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Seekers of Refuge in a Land of No Return:
Conversations with Tibetan Refugees in Bylakuppe
In 1959, on the heels of their beloved Dalai Lama, tens of thousands of Tibetans abandoned their Chinese occupied homeland and sought refuge in India. Recognizing the atrocious nature of the Chinese invasion and subsequent colonization, along with the uncomfortable political situation in which they were placed, the Indian government absorbed the mass migration with open arms.
By Wade of http://www.VagabondJourney.com
By 1960, it became readily apparent that the Tibetan refugees would be residing in India for an extended period of time, and the construction of permanent facilities to accommodate them became an issue of great pertinence. To address this need, the South Indian state of Karnataka offered up three thousand acres of jungle-land for the construction of a massive refugee camp near Bylakuppe. Thousands of Tibetans were soon sent to this location; where they carved a niche for themselves out of the wild jungle and, essentially, created a “Little Tibet” upon the humid flatlands of Southern India. Now, forty-six years later, the camp is home to 14,000 Tibetans spanning three generations, towering sky-high monasteries, flourishing agricultural fields, and an entire range of well-established public facilities. All of this provides one with the impression that the Tibetans have created a permanent base for themselves in India; but, as any refugee will readily proclaim, their stay is thought of in purely provisional terms. The exiled Tibetans have not yet given up hope that their homeland will be liberated and that, within their lifetimes, they will be able to return. Tibet is on the minds and lips of the entire community, and, although most of the refugees have never laid eyes on their homeland’s mountainous terrain, it still lives on within their hearts.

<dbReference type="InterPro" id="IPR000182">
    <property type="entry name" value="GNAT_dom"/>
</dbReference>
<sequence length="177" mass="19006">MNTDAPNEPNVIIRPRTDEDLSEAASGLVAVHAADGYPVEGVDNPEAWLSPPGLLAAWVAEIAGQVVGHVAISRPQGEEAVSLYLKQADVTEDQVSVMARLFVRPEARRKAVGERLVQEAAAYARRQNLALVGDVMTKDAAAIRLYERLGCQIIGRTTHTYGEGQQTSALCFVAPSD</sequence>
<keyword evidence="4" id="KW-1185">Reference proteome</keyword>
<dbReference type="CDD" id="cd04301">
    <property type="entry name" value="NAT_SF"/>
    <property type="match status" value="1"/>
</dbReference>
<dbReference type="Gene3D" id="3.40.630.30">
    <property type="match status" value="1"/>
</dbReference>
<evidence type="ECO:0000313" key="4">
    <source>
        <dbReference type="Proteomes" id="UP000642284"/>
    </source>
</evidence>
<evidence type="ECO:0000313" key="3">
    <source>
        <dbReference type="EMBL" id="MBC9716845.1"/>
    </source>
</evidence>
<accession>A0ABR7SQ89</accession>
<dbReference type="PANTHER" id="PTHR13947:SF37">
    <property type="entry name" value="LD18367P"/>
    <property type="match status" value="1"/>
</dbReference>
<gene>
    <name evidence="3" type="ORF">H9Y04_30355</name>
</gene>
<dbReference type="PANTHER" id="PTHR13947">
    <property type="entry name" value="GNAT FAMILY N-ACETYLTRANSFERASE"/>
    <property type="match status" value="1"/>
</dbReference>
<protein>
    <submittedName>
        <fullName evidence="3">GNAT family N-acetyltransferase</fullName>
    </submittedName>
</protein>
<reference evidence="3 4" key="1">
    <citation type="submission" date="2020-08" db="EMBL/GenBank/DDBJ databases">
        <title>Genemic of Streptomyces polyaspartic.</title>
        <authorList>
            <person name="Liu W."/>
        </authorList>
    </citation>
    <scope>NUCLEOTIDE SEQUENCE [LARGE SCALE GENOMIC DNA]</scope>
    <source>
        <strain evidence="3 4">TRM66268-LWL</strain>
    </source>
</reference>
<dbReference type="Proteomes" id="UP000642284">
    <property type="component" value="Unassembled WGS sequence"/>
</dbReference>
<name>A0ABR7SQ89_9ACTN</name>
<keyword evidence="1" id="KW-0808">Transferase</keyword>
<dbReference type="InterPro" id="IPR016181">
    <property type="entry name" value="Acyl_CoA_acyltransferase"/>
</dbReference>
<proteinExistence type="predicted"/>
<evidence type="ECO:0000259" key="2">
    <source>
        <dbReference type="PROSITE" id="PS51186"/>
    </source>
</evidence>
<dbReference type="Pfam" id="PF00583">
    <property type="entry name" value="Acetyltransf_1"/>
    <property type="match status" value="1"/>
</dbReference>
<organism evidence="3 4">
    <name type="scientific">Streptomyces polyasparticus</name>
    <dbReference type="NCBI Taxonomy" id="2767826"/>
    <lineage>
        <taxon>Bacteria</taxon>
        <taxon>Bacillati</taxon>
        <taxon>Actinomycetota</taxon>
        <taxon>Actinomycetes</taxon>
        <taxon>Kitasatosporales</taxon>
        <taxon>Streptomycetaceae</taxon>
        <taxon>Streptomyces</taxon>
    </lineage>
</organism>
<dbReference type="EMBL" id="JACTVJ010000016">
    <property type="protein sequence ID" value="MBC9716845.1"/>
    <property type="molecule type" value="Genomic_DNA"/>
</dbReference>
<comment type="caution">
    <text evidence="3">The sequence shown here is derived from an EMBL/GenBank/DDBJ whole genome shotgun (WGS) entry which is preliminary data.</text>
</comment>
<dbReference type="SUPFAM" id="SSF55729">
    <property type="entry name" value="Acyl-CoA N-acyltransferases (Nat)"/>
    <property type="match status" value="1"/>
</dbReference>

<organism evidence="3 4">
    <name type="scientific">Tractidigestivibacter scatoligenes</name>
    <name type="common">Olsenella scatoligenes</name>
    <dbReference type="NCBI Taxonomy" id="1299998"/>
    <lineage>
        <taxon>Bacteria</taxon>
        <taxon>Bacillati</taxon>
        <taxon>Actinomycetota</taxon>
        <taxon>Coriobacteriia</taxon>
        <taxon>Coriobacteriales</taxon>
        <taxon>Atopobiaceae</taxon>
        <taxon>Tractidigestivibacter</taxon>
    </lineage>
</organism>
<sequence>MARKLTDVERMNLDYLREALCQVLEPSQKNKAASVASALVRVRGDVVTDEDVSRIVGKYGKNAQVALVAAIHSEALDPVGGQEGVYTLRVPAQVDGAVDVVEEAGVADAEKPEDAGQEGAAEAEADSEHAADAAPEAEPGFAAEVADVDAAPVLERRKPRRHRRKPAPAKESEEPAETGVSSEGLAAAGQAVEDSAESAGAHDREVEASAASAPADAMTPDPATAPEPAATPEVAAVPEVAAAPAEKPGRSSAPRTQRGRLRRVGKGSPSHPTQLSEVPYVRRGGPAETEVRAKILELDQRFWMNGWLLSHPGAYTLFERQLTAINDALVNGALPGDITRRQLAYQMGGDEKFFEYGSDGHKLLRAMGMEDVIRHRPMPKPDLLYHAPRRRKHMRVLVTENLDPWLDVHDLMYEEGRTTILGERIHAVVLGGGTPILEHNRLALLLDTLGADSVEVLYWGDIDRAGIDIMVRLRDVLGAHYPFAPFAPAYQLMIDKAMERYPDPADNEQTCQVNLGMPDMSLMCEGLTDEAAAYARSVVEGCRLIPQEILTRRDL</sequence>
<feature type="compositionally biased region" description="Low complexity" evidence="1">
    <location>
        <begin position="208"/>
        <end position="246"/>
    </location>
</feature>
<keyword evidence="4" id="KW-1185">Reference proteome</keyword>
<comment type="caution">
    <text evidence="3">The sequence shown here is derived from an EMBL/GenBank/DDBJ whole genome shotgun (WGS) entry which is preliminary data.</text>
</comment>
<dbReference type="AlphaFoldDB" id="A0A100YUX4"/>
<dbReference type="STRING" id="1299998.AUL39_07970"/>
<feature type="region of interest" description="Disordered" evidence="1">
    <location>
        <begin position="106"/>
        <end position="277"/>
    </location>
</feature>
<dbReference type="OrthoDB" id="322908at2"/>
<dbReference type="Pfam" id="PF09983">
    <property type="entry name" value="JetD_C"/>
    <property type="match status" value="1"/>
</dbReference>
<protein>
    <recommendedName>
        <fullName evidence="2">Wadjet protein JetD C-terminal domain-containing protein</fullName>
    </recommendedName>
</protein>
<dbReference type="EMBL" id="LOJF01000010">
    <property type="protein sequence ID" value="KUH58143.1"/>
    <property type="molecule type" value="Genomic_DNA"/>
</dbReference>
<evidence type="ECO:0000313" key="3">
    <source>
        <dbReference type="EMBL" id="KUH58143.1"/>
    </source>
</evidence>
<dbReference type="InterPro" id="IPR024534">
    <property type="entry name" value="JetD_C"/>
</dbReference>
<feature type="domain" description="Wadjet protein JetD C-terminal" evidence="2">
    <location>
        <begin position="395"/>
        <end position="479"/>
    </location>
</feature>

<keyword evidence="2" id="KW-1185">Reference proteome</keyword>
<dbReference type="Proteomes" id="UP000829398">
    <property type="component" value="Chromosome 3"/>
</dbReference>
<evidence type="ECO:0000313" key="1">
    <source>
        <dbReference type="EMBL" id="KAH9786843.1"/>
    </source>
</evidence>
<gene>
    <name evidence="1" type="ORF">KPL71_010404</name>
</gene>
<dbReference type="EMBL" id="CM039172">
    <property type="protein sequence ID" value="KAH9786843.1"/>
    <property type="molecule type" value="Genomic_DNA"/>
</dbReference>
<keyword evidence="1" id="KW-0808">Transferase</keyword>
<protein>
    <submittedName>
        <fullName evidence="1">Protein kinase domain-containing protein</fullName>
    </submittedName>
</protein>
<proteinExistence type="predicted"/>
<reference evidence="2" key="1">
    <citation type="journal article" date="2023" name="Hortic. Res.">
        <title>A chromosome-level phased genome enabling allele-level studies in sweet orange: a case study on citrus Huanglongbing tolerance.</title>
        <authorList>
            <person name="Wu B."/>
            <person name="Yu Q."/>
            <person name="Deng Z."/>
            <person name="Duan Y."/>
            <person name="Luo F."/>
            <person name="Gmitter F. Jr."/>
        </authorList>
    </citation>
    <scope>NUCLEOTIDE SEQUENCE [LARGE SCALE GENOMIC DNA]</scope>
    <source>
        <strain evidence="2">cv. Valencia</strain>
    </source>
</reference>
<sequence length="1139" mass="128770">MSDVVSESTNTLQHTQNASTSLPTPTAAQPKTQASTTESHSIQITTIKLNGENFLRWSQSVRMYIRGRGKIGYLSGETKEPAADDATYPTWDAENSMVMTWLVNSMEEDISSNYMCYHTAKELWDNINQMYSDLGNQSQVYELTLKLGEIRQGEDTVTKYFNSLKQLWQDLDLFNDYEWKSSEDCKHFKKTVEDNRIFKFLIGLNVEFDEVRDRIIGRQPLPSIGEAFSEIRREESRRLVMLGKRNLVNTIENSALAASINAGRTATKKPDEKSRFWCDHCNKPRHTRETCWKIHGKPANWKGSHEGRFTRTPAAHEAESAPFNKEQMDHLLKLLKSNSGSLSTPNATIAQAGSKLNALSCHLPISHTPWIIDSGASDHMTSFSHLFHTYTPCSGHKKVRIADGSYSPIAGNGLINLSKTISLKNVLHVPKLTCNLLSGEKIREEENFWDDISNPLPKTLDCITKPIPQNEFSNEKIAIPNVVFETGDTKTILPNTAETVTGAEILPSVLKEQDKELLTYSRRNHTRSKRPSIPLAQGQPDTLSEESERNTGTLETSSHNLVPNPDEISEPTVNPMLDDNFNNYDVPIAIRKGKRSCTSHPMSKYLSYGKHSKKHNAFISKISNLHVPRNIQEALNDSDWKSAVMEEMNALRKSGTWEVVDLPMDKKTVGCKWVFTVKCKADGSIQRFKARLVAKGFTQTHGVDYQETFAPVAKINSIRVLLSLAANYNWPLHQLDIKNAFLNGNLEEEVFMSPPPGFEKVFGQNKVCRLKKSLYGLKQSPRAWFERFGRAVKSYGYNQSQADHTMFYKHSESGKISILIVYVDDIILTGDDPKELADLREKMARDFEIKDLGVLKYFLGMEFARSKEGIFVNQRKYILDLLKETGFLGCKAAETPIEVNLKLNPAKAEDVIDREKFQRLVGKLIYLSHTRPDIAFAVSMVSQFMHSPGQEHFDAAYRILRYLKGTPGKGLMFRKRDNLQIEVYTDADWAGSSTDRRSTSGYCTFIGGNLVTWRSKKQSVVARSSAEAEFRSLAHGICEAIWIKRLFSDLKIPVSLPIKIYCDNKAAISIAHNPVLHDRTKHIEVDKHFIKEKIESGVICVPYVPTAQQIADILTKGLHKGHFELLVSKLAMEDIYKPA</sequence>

The Bylakuppe Tibetan refugee camp was created in the south western portion of Karnataka state, which is located in the far south of peninsular India- over two thousand kilometers from Tibet. This was the first and largest of the intentional Tibetan settlements in India, and was created in response to the need to consolidate the masses of Tibetans who were fleeing the Chinese occupation of their homeland. Initially, the Tibetans formed haphazard habitations around the Indian border states of Arunachal Pradesh, Sikkim, Assam, and Himalachal Pradesh; where they found only modest amounts of governmental support, and lived in loosely assembled camps. Many Tibetan refugees died as a result of living in these highly crowded and unsanitary conditions. This unsteady state of affairs provoked the Indian government to construct a very large settlement in the far south of the country for the exiles to reside in.
When I first entered Bylakuppe, my impressions were of a mixed community of ethnic Tibetans and native Indian agriculturalist living side by side in mutual symmetry. On the ride into town I saw Tibetans in the usual garb of the contemporary Indian commoner- off colored cotton slacks and button down shirts- riding around on motor scooters and talking shop with Indians in the dust brown streets. Bright purple robed monks sped around in Indian driven, exhaust coughing rickshaws. The shops that lined Main Street were a smorgasbord of Tibet and India: Tibetan craft markets stood eave to eave with Indian spare-part outlets. In fact, except for their obvious physiological features, the Tibetans seemed to be nearly indistinguishable from the Indians. But, as I learned more about the history of the camp, these melting-pot impressions quickly faded.